Mastering the Twitterverse with Best Practices and Tools

Some say you can master Twitter in just 20 minutes a day; others say it only takes 12 minutes.

The fact of the matter is that creating a strong presence on Twitter does not take an excessive amount of time, but it does require dedication. You can learn how to effectively use your time by educating yourself on best practices and helpful tools.

For beginners, Mark Schaefer – author of the The Tao of Twitter – recommends for quick and easy ways to become a Twitter pro in just twenty minutes a day:

  1. Tweet three times per day at three different times of the day and vary your content. Send a tweet about: something interesting you saw, heard, or read that is non-work related; news related to your business or industry; and your opinion about something going on in the news.
  2. Monitor and respond to mentions and direct messages.
  3. Read through your Twitter timeline and retweet a few of the people you follow.
  4. Tweet a Follow Friday mention on Fridays.

If you’ve mastered the basics, Socially Stacked has tips on maintaining your Twitter presence in just twelve minutes a day!

Regardless of your level of expertise, Social Media Today has some quick tips and tricks to boost engagement with your Twitter handle.

  • Tweet from your brand’s handle on Saturday and Sunday; engagement rates are 17% higher on the weekends.
  • Send your tweets between 8am and 7pm; engagement rates are 30% higher.
  • Include image links in your tweets; they double engagement rates.
  • Trim your tweets to 100 characters or less for a 17% higher engagement rate.
  • Send a tweet with a link in it; tweets with links receive and 86% higher retweet rate.
  • Include hashtags in your tweets for two times more engagement.
  • Spell out “retweet” as opposed to using the shorthand of “RT” for a 23 times higher engagement rate.

Lastly, it’s important to monitor the metrics around your Twitter presence. There are a slew of free tools available that provide basic metrics including link clicks, retweets, mentions, followers, etc. My favorite is HootSuite. Not only does it provide metrics and reports with visually appealing graphs, but it also serves as a monitoring and publishing tool.

What other best practices and tools have helped you build and maintain a strong Twitter presence?


Brands Do Care…

What’s said about them in the public sphere, that is.

I recently had a bit of a run-in with Time Warner Cable. They charged me twice for the month of June and I was not pleased. As a poor college student, deducting an extra $101.48 (yes, it’s that much) from my account is in no way acceptable. To solve this problem, I chatted online with an “Analyst.” She told me that they had not received multiple charges no matter how many times I tried to convey to her that the money was removed from my account, therefore they obviously had received it. After the pseudo-pleasant conversation with the “Analyst” during which I did my best to keep my cool even though I was wrapped up in a frustrating situation, I took to Twitter.

I received a reply less than 30 minutes later.

By end of day on June 3, my bank account was credited with a $101.48 refund.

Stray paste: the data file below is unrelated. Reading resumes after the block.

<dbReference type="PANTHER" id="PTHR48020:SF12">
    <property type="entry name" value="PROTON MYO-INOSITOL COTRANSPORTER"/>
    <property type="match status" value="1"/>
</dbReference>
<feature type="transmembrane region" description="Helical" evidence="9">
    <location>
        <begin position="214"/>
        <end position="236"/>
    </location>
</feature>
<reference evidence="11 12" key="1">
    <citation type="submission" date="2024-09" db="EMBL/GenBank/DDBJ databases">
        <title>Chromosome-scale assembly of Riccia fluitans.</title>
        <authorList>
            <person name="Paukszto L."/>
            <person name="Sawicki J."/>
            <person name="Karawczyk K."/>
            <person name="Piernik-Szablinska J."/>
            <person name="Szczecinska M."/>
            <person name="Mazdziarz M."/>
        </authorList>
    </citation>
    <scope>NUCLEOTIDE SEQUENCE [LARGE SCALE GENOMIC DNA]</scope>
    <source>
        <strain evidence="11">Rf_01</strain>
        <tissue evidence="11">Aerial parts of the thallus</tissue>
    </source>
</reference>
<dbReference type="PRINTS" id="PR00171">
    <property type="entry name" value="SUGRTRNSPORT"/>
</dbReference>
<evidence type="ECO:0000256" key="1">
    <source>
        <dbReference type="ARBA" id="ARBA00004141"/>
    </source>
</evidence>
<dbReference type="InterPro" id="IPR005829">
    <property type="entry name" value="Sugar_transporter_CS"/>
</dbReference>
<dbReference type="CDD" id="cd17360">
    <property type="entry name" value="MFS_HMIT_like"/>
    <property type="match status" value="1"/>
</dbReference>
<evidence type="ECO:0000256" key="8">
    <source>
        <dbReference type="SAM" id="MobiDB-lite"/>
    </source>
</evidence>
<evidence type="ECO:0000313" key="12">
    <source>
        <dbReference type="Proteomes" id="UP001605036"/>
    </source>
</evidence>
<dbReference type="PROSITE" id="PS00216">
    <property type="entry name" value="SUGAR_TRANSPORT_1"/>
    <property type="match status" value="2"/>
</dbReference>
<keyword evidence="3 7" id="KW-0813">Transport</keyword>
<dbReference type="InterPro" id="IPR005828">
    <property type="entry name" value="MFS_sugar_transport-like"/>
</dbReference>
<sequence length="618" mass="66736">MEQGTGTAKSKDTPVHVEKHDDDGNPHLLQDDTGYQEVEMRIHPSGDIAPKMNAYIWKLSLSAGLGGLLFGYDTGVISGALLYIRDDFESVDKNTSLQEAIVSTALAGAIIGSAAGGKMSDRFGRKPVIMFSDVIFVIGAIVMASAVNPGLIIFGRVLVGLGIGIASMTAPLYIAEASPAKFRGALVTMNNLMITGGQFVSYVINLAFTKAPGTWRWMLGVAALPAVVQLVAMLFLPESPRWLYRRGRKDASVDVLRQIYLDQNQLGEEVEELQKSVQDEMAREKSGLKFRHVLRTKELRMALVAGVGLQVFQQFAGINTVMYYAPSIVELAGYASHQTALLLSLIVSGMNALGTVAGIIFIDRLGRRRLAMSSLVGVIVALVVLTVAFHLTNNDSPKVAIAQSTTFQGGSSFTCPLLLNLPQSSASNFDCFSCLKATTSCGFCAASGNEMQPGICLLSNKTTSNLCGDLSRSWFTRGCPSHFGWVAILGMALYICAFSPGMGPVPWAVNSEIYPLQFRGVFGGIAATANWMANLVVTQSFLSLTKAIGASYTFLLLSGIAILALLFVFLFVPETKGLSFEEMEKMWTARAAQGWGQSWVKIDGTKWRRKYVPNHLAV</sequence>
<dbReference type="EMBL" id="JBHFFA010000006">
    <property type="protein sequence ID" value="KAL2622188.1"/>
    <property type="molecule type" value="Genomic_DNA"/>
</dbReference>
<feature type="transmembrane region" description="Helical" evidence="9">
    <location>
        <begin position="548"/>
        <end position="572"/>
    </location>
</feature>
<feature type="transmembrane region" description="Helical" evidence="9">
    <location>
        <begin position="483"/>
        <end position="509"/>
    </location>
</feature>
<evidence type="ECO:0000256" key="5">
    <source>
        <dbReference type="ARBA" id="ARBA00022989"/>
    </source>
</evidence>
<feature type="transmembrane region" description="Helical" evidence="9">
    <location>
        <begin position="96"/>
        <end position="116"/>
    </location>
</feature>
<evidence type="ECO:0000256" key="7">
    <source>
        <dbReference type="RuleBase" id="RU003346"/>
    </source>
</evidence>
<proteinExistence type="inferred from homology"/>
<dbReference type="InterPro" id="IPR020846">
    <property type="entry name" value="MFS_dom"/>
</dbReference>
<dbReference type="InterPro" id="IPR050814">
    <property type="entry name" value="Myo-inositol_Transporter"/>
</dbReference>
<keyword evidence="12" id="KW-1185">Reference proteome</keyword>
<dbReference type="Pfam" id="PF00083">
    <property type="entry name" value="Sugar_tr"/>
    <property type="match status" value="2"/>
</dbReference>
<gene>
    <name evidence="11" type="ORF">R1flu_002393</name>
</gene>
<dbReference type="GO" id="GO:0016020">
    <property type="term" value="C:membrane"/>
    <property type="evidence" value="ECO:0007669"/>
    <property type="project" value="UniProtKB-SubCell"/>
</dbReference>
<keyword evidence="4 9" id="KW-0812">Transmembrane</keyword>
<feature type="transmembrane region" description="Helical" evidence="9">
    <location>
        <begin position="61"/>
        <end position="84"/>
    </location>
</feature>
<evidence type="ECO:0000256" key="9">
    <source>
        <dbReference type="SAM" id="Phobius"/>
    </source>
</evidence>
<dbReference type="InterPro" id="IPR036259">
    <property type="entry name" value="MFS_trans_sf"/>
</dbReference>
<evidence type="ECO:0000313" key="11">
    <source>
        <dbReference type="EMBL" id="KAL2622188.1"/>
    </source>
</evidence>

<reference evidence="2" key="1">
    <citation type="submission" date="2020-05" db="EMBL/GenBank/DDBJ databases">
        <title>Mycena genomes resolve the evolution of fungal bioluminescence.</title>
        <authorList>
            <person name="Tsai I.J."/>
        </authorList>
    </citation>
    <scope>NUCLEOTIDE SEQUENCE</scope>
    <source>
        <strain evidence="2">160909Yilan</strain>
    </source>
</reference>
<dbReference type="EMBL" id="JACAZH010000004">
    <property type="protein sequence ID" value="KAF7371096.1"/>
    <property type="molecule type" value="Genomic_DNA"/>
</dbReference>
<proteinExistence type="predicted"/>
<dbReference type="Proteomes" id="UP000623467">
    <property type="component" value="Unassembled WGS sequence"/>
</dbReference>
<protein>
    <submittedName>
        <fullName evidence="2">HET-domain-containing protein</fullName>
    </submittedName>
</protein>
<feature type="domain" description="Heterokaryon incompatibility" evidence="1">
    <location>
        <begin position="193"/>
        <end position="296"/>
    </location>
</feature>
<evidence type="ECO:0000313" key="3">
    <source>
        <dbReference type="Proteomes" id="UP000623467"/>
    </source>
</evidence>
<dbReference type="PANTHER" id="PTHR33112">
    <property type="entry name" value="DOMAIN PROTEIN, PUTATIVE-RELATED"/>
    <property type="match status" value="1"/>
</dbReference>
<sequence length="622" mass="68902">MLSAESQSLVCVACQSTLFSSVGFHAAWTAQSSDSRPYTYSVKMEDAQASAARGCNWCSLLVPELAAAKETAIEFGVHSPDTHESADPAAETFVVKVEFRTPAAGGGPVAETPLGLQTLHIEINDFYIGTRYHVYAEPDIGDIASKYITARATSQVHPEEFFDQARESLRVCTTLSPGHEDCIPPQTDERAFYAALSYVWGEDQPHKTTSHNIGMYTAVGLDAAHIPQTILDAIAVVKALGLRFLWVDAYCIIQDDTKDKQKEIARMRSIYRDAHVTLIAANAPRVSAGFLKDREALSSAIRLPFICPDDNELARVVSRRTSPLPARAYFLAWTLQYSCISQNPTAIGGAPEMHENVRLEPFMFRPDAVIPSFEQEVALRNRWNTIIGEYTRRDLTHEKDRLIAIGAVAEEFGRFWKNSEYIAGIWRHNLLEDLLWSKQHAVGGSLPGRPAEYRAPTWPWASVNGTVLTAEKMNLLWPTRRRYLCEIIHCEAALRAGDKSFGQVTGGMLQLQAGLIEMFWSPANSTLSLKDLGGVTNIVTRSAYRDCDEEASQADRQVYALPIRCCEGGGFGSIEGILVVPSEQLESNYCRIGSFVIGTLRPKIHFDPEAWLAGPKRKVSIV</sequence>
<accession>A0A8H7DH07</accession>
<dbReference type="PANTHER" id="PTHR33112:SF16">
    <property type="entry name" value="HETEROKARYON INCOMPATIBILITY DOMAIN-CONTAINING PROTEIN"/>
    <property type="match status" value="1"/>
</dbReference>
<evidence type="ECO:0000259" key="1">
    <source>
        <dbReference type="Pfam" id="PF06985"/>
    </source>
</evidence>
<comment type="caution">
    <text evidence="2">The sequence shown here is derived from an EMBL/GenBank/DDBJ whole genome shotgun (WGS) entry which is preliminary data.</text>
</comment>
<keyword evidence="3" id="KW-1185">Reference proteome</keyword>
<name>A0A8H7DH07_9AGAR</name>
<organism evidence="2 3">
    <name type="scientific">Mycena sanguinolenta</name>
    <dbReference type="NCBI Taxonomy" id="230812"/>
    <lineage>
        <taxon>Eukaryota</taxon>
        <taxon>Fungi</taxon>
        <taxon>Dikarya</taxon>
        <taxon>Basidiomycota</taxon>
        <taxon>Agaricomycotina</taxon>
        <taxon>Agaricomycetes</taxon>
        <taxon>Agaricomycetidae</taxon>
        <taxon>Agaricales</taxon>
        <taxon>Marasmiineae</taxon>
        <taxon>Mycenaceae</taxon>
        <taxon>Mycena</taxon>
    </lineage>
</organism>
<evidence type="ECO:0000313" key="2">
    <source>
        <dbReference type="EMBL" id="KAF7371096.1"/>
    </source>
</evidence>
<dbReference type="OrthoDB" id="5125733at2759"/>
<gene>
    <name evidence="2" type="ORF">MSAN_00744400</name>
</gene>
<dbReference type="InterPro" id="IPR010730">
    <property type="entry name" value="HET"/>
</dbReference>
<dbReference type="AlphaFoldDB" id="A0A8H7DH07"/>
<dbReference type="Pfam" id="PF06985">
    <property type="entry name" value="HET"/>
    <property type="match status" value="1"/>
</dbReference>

Here’s the real kicker: my boyfriend’s roommate ran into the same situation last month. He called Time Warner Cable several times before being able to convince them that they had charged him twice. Finally, he was told he would receive a refund within 24 hours. It was two weeks before his account was credited.

Why the discrepency? No consumers in the Columbus area will hear the many calls my friend made to TWC, but the tweet I sent on June 3 is visible not only to the Columbus community, but the whole world. This is now part of the crisis communication PR professionals are trained in. Brands don’t want bad blood circulating around the web and the only way to rectify the situation is to create a timely resolution to the problem. In my case, TWC did, and therefore they received a tweet from me thanking them for their speedy solution to my problem. And while word of mouth is still a huge part of a brand’s communication strategy, it may no longer be a brand’s main concern.

Twitter Proves Worthy in Breaking News

I’m not a big news junky. I probably should be as a young professional entering the world of PR and marketing, but I don’t get weak in the knees over the smell of a newspaper or read The New York Times with my morning coffee (especially since I hate coffee). But I was thrilled that Twitter proved itself a worthy news source on the morning of May 30, 2011.

I awoke at 9:53 AM to my boyfriend asking for one more hour of sleep. Being as wide awake as I was, I reached for my trusty LG Ally and checked my Twitter feed. With that “I just woke up” feeling still upon me, I scrolled past many tweets of similar content before realizing what I had read.

“Jordan! Wake Up! Tressel resigned.” Not only did Twitter successfully break this news to me, but it also got my boyfriend out of bed before 10 AM.

Within five minutes, Jordan and I had spread the news to our parents, who naturally passed the news on to others. It amazed me that without picking up a newspaper or visiting a digital paper I was able to disseminate breaking news to people  I came in contact with.

It’s mornings like that one that remind me why I love social media and why I am so thrilled to be entering the PR/marketing field in the digital age. I can imagine that things will only shift more in the coming days, weeks, months and years, but it’s an exciting challenge to know that I will be part of transitioning the world into the use of social media to benefit our businesses, our communities, and our world.